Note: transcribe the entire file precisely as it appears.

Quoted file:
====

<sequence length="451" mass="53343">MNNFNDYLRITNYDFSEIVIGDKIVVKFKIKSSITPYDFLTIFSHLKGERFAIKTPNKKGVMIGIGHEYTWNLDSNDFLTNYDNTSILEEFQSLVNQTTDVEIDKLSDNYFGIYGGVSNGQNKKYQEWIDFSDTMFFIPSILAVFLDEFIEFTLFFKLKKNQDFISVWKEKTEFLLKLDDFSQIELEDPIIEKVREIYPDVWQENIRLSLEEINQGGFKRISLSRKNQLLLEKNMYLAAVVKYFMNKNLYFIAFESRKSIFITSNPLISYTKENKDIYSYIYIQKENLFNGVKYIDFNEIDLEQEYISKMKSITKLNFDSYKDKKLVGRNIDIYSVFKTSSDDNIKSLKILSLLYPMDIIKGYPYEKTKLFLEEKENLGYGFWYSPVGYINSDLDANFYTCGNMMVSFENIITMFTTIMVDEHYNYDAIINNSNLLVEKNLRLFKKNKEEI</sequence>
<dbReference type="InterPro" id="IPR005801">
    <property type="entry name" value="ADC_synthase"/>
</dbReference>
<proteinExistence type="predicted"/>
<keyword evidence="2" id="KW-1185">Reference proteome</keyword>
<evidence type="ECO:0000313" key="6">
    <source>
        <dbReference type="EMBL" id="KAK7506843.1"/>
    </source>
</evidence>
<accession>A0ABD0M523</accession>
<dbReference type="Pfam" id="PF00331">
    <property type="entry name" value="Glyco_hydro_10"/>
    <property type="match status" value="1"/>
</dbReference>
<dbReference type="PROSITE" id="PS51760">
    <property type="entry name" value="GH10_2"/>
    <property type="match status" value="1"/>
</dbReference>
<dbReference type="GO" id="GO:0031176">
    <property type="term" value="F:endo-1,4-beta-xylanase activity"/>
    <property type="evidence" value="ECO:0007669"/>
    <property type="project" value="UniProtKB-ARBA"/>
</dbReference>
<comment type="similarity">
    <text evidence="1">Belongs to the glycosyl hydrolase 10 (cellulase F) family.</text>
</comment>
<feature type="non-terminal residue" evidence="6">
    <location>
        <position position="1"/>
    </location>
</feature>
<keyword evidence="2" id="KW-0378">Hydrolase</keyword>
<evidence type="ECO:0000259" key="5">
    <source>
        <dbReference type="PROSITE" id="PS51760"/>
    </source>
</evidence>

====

<sequence length="451" mass="53343">MNNFNDYLRITNYDFSEIVIGDKIVVKFKIKSSITPYDFLTIFSHLKGERFAIKTPNKKGVMIGIGHEYTWNLDSNDFLTNYDNTSILEEFQSLVNQTTDVEIDKLSDNYFGIYGGVSNGQNKKYQEWIDFSDTMFFIPSILAVFLDEFIEFTLFFKLKKNQDFISVWKEKTEFLLKLDDFSQIELEDPIIEKVREIYPDVWQENIRLSLEEINQGGFKRISLSRKNQLLLEKNMYLAAVVKYFMNKNLYFIAFESRKSIFITSNPLISYTKENKDIYSYIYIQKENLFNGVKYIDFNEIDLEQEYISKMKSITKLNFDSYKDKKLVGRNIDIYSVFKTSSDDNIKSLKILSLLYPMDIIKGYPYEKTKLFLEEKENLGYGFWYSPVGYINSDLDANFYTCGNMMVSFENIITMFTTIMVDEHYNYDAIINNSNLLVEKNLRLFKKNKEEI</sequence>
<dbReference type="InterPro" id="IPR005801">
    <property type="entry name" value="ADC_synthase"/>
</dbReference>
<proteinExistence type="predicted"/>
<keyword evidence="2" id="KW-1185">Reference proteome</keyword>
<evidence type="ECO:0000313" key="6">
    <source>
        <dbReference type="EMBL" id="KAK7506843.1"/>
    </source>
</evidence>
<accession>A0ABD0M523</accession>
<dbReference type="Pfam" id="PF00331">
    <property type="entry name" value="Glyco_hydro_10"/>
    <property type="match status" value="1"/>
</dbReference>
<dbReference type="PROSITE" id="PS51760">
    <property type="entry name" value="GH10_2"/>
    <property type="match status" value="1"/>
</dbReference>
<dbReference type="GO" id="GO:0031176">
    <property type="term" value="F:endo-1,4-beta-xylanase activity"/>
    <property type="evidence" value="ECO:0007669"/>
    <property type="project" value="UniProtKB-ARBA"/>
</dbReference>
<comment type="similarity">
    <text evidence="1">Belongs to the glycosyl hydrolase 10 (cellulase F) family.</text>
</comment>
<feature type="non-terminal residue" evidence="6">
    <location>
        <position position="1"/>
    </location>
</feature>
<keyword evidence="2" id="KW-0378">Hydrolase</keyword>
<evidence type="ECO:0000259" key="5">
    <source>
        <dbReference type="PROSITE" id="PS51760"/>
    </source>
</evidence>